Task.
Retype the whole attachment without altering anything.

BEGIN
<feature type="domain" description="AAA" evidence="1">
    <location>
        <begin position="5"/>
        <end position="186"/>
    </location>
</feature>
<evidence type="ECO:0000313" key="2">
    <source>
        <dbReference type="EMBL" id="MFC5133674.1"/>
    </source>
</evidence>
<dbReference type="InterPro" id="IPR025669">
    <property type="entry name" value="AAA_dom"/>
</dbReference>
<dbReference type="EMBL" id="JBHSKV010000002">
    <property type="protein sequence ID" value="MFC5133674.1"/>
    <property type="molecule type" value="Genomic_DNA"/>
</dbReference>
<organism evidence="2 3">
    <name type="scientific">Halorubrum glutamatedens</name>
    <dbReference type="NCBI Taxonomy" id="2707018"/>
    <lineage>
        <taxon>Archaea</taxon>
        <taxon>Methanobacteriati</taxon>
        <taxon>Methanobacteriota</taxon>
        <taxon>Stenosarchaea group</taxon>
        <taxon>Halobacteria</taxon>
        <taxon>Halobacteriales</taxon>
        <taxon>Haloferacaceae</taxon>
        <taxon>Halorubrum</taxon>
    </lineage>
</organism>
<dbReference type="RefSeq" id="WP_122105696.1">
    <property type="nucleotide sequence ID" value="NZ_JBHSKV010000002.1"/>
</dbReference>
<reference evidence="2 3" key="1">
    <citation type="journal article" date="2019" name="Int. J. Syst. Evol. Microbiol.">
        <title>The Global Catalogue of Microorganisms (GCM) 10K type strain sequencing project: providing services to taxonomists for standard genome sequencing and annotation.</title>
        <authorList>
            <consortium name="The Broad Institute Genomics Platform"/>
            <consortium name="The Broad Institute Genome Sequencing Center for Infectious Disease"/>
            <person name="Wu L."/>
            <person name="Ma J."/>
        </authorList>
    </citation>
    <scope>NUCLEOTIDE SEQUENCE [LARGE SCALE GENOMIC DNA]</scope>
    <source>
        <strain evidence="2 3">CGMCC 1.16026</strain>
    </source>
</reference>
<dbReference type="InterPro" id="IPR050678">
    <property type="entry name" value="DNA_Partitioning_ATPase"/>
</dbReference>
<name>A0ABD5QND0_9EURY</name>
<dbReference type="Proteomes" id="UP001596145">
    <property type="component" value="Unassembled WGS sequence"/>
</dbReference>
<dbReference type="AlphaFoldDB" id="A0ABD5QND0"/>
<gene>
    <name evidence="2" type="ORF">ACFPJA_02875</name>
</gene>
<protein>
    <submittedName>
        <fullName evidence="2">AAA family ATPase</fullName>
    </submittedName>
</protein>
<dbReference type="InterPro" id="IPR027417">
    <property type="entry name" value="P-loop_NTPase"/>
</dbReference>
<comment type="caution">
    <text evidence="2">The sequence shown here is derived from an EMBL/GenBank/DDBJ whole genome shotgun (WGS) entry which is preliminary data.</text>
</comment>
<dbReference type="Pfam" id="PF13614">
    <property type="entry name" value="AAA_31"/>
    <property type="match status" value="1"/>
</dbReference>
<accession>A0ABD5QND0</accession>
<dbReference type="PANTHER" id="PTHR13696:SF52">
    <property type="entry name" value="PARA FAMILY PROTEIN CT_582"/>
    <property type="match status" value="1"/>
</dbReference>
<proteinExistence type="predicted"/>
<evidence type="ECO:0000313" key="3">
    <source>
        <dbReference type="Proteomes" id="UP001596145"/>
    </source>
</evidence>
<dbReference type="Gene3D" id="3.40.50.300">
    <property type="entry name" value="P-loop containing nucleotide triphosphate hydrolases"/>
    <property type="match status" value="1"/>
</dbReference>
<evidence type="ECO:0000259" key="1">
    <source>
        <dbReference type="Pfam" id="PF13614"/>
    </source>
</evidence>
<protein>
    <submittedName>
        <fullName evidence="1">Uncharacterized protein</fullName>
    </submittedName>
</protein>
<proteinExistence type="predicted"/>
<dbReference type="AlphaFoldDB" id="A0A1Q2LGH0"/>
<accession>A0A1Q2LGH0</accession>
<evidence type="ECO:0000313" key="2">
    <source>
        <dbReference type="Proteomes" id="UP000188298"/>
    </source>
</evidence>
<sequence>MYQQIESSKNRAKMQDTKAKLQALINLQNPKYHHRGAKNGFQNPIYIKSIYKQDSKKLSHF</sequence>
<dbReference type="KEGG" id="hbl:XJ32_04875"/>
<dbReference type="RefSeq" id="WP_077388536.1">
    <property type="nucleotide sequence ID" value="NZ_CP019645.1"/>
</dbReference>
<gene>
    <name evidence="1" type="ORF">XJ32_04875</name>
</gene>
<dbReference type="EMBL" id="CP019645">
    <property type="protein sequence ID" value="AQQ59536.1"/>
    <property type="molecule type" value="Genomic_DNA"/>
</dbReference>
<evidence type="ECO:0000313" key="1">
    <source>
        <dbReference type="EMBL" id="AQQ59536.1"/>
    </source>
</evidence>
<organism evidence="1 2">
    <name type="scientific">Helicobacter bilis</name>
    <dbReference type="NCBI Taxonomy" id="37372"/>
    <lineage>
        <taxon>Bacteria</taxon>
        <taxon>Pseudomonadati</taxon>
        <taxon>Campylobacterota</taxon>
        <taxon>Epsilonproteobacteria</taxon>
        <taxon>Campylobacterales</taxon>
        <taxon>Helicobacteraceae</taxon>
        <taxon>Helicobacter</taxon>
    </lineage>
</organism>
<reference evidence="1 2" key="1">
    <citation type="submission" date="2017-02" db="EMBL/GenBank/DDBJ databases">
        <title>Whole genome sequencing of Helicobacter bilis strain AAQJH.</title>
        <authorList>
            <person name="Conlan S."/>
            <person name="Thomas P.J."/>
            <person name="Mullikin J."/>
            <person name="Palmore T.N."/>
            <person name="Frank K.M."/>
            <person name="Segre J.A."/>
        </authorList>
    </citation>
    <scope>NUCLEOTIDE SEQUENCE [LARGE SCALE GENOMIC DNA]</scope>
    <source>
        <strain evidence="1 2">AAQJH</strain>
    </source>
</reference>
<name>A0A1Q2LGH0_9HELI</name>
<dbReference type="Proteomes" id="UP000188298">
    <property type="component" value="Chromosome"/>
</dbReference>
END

<feature type="domain" description="AAA" evidence="1">
    <location>
        <begin position="5"/>
        <end position="186"/>
    </location>
</feature>
<evidence type="ECO:0000313" key="2">
    <source>
        <dbReference type="EMBL" id="MFC5133674.1"/>
    </source>
</evidence>
<dbReference type="InterPro" id="IPR025669">
    <property type="entry name" value="AAA_dom"/>
</dbReference>
<dbReference type="EMBL" id="JBHSKV010000002">
    <property type="protein sequence ID" value="MFC5133674.1"/>
    <property type="molecule type" value="Genomic_DNA"/>
</dbReference>
<organism evidence="2 3">
    <name type="scientific">Halorubrum glutamatedens</name>
    <dbReference type="NCBI Taxonomy" id="2707018"/>
    <lineage>
        <taxon>Archaea</taxon>
        <taxon>Methanobacteriati</taxon>
        <taxon>Methanobacteriota</taxon>
        <taxon>Stenosarchaea group</taxon>
        <taxon>Halobacteria</taxon>
        <taxon>Halobacteriales</taxon>
        <taxon>Haloferacaceae</taxon>
        <taxon>Halorubrum</taxon>
    </lineage>
</organism>
<dbReference type="RefSeq" id="WP_122105696.1">
    <property type="nucleotide sequence ID" value="NZ_JBHSKV010000002.1"/>
</dbReference>
<reference evidence="2 3" key="1">
    <citation type="journal article" date="2019" name="Int. J. Syst. Evol. Microbiol.">
        <title>The Global Catalogue of Microorganisms (GCM) 10K type strain sequencing project: providing services to taxonomists for standard genome sequencing and annotation.</title>
        <authorList>
            <consortium name="The Broad Institute Genomics Platform"/>
            <consortium name="The Broad Institute Genome Sequencing Center for Infectious Disease"/>
            <person name="Wu L."/>
            <person name="Ma J."/>
        </authorList>
    </citation>
    <scope>NUCLEOTIDE SEQUENCE [LARGE SCALE GENOMIC DNA]</scope>
    <source>
        <strain evidence="2 3">CGMCC 1.16026</strain>
    </source>
</reference>
<dbReference type="InterPro" id="IPR050678">
    <property type="entry name" value="DNA_Partitioning_ATPase"/>
</dbReference>
<name>A0ABD5QND0_9EURY</name>
<dbReference type="Proteomes" id="UP001596145">
    <property type="component" value="Unassembled WGS sequence"/>
</dbReference>
<dbReference type="AlphaFoldDB" id="A0ABD5QND0"/>
<gene>
    <name evidence="2" type="ORF">ACFPJA_02875</name>
</gene>
<protein>
    <submittedName>
        <fullName evidence="2">AAA family ATPase</fullName>
    </submittedName>
</protein>
<dbReference type="InterPro" id="IPR027417">
    <property type="entry name" value="P-loop_NTPase"/>
</dbReference>
<comment type="caution">
    <text evidence="2">The sequence shown here is derived from an EMBL/GenBank/DDBJ whole genome shotgun (WGS) entry which is preliminary data.</text>
</comment>
<dbReference type="Pfam" id="PF13614">
    <property type="entry name" value="AAA_31"/>
    <property type="match status" value="1"/>
</dbReference>
<accession>A0ABD5QND0</accession>
<dbReference type="PANTHER" id="PTHR13696:SF52">
    <property type="entry name" value="PARA FAMILY PROTEIN CT_582"/>
    <property type="match status" value="1"/>
</dbReference>
<proteinExistence type="predicted"/>
<evidence type="ECO:0000313" key="3">
    <source>
        <dbReference type="Proteomes" id="UP001596145"/>
    </source>
</evidence>
<dbReference type="Gene3D" id="3.40.50.300">
    <property type="entry name" value="P-loop containing nucleotide triphosphate hydrolases"/>
    <property type="match status" value="1"/>
</dbReference>
<evidence type="ECO:0000259" key="1">
    <source>
        <dbReference type="Pfam" id="PF13614"/>
    </source>
</evidence>
<protein>
    <submittedName>
        <fullName evidence="1">Uncharacterized protein</fullName>
    </submittedName>
</protein>
<proteinExistence type="predicted"/>
<dbReference type="AlphaFoldDB" id="A0A1Q2LGH0"/>
<accession>A0A1Q2LGH0</accession>
<evidence type="ECO:0000313" key="2">
    <source>
        <dbReference type="Proteomes" id="UP000188298"/>
    </source>
</evidence>
<sequence>MYQQIESSKNRAKMQDTKAKLQALINLQNPKYHHRGAKNGFQNPIYIKSIYKQDSKKLSHF</sequence>
<dbReference type="KEGG" id="hbl:XJ32_04875"/>
<dbReference type="RefSeq" id="WP_077388536.1">
    <property type="nucleotide sequence ID" value="NZ_CP019645.1"/>
</dbReference>
<gene>
    <name evidence="1" type="ORF">XJ32_04875</name>
</gene>
<dbReference type="EMBL" id="CP019645">
    <property type="protein sequence ID" value="AQQ59536.1"/>
    <property type="molecule type" value="Genomic_DNA"/>
</dbReference>
<evidence type="ECO:0000313" key="1">
    <source>
        <dbReference type="EMBL" id="AQQ59536.1"/>
    </source>
</evidence>
<organism evidence="1 2">
    <name type="scientific">Helicobacter bilis</name>
    <dbReference type="NCBI Taxonomy" id="37372"/>
    <lineage>
        <taxon>Bacteria</taxon>
        <taxon>Pseudomonadati</taxon>
        <taxon>Campylobacterota</taxon>
        <taxon>Epsilonproteobacteria</taxon>
        <taxon>Campylobacterales</taxon>
        <taxon>Helicobacteraceae</taxon>
        <taxon>Helicobacter</taxon>
    </lineage>
</organism>
<reference evidence="1 2" key="1">
    <citation type="submission" date="2017-02" db="EMBL/GenBank/DDBJ databases">
        <title>Whole genome sequencing of Helicobacter bilis strain AAQJH.</title>
        <authorList>
            <person name="Conlan S."/>
            <person name="Thomas P.J."/>
            <person name="Mullikin J."/>
            <person name="Palmore T.N."/>
            <person name="Frank K.M."/>
            <person name="Segre J.A."/>
        </authorList>
    </citation>
    <scope>NUCLEOTIDE SEQUENCE [LARGE SCALE GENOMIC DNA]</scope>
    <source>
        <strain evidence="1 2">AAQJH</strain>
    </source>
</reference>
<name>A0A1Q2LGH0_9HELI</name>
<dbReference type="Proteomes" id="UP000188298">
    <property type="component" value="Chromosome"/>
</dbReference>